Many athletes and fitness fanatics count their relationship with a physiotherapist as an important part of their wider exercise regime. Whilst regular exercise is great for your health, sometimes the aftermath following a particularly intense workout can be painful.Physiotherapy can be accessed to treat and reduce the risk of developing such sports injuries, whilst quick recovery can also be harnessed following injury or surgery. Check out the following techniques used by physiotherapists to promote pain-free movement and restore your well-being after exercise.
Posted by Tom Peary @ Wednesday, March 04, 2015 @ 03:09am
When we talk about exercise, we reference movement as occurring in 3 planes of motion. Sagittal (front-to-back), frontal (side-to-side) and transverse (rotational) Life occurs in these 3 planes of motion yet a lot of times people go workout in the gym (or workout at home) in only the sagittal plane. Examples would be doing some biceps curls, triceps extensions, forward lunges, running a bit on the treadmill and doing some crunches and then calling it a day. Doing this may get you really really good at going forward and back but you are missing out on the other 66% of how you move in a day.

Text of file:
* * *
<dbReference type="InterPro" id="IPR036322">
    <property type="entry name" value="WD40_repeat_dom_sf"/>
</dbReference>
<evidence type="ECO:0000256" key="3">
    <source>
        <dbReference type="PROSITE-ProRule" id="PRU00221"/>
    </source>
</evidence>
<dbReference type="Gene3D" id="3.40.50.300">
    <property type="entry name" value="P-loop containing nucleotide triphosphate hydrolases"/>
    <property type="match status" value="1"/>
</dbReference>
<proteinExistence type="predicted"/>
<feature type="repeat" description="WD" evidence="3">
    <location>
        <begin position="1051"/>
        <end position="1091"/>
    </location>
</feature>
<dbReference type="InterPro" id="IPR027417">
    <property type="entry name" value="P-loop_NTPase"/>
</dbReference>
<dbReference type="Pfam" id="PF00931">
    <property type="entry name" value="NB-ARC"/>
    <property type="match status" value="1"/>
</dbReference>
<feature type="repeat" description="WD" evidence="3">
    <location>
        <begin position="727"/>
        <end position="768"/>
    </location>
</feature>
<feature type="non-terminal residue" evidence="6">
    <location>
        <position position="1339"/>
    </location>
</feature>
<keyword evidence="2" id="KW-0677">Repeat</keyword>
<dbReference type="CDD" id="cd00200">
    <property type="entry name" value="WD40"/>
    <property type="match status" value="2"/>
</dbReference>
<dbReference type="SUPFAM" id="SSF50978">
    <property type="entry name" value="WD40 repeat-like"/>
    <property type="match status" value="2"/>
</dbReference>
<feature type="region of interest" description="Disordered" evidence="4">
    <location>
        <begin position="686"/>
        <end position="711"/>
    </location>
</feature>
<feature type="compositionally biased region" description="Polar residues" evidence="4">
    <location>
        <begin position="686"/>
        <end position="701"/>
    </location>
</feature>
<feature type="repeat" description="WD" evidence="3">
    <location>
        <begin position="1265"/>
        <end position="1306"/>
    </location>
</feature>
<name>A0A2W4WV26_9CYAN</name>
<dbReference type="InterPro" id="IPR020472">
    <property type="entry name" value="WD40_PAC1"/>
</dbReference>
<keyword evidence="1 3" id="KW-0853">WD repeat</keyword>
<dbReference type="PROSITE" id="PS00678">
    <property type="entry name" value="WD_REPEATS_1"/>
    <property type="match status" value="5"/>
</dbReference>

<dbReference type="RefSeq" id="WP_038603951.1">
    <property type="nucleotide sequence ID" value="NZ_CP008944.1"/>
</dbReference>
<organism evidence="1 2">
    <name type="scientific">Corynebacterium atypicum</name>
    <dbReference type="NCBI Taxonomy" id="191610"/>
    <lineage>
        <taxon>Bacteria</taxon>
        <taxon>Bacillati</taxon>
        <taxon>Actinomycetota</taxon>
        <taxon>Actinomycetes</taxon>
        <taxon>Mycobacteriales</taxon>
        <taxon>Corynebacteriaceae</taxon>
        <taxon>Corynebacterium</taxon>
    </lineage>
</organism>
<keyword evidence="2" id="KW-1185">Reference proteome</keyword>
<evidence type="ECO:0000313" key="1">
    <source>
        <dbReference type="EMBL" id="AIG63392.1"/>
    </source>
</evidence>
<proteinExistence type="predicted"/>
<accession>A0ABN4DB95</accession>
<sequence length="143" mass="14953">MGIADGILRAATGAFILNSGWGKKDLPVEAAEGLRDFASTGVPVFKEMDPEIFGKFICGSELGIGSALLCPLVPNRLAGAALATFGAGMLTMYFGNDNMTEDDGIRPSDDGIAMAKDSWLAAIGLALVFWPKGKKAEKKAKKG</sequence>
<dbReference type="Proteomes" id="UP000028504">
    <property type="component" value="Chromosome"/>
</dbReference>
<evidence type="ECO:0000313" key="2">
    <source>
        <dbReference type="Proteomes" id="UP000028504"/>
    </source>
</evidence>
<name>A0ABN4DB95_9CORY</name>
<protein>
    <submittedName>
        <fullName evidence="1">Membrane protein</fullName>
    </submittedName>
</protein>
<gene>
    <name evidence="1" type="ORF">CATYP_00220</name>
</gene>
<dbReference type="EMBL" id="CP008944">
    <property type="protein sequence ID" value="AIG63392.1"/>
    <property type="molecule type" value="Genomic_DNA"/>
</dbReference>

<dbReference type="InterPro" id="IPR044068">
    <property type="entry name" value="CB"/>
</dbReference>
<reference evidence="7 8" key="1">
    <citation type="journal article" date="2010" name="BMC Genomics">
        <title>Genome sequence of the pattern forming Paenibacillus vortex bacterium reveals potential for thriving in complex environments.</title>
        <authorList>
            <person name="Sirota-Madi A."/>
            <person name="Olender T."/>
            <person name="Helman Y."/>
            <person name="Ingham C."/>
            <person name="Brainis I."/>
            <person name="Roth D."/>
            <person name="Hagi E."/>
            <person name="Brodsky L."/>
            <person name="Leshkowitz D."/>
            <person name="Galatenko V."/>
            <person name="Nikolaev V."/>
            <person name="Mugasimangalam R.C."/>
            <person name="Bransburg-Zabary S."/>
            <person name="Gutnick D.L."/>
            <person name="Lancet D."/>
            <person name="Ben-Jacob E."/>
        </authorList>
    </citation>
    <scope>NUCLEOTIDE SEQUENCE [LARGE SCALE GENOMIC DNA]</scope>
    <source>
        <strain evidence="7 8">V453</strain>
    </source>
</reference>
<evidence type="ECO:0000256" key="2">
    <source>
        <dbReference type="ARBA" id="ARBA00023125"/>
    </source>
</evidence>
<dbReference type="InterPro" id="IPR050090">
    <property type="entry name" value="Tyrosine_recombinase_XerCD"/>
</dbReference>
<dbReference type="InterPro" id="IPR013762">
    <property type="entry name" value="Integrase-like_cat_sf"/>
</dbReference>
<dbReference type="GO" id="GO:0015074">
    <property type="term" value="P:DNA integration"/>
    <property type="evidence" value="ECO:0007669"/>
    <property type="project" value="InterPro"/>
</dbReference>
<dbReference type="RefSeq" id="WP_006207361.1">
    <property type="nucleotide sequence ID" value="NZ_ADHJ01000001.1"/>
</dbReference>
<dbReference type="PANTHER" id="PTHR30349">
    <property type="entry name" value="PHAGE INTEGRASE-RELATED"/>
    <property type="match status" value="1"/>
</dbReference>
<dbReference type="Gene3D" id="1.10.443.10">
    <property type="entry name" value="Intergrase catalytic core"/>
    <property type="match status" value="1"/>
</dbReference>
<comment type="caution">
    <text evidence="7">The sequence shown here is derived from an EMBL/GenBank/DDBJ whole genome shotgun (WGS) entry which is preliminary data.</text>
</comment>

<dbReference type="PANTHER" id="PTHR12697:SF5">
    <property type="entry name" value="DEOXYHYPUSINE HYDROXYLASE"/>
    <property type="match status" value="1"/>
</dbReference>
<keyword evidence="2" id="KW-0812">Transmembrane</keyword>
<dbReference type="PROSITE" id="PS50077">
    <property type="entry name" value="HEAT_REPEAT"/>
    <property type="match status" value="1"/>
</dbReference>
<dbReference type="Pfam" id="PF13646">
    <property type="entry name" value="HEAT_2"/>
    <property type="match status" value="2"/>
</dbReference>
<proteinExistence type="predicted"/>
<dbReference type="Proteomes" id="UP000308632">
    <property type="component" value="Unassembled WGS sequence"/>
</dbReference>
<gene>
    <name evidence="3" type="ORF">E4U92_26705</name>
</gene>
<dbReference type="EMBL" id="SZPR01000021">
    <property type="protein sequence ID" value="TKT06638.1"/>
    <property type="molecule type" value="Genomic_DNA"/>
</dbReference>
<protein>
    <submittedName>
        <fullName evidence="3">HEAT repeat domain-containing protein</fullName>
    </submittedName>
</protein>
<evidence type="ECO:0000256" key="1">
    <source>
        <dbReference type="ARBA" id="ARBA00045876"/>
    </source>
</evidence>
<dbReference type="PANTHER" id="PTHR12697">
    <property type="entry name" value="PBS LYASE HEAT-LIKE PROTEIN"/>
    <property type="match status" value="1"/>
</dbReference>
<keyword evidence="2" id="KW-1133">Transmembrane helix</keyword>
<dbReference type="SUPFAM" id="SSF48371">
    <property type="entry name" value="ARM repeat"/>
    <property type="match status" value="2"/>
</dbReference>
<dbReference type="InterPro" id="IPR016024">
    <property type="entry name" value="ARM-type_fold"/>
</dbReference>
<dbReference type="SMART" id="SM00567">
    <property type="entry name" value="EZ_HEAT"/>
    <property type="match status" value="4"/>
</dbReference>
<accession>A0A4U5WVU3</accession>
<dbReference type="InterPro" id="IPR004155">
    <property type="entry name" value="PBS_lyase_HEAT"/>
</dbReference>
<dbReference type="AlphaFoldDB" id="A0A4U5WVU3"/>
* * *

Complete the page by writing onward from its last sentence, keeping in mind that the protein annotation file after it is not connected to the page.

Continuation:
For those of you who are not well versed in the manners of movement screening/functional movement screening, I aim to shed a little more light on the subject and hope to simplify the reasoning behind why these screens are important, both to the client and the trainer.
Posted by Ryan Hart @ Monday, March 03, 2014 @ 16:55pm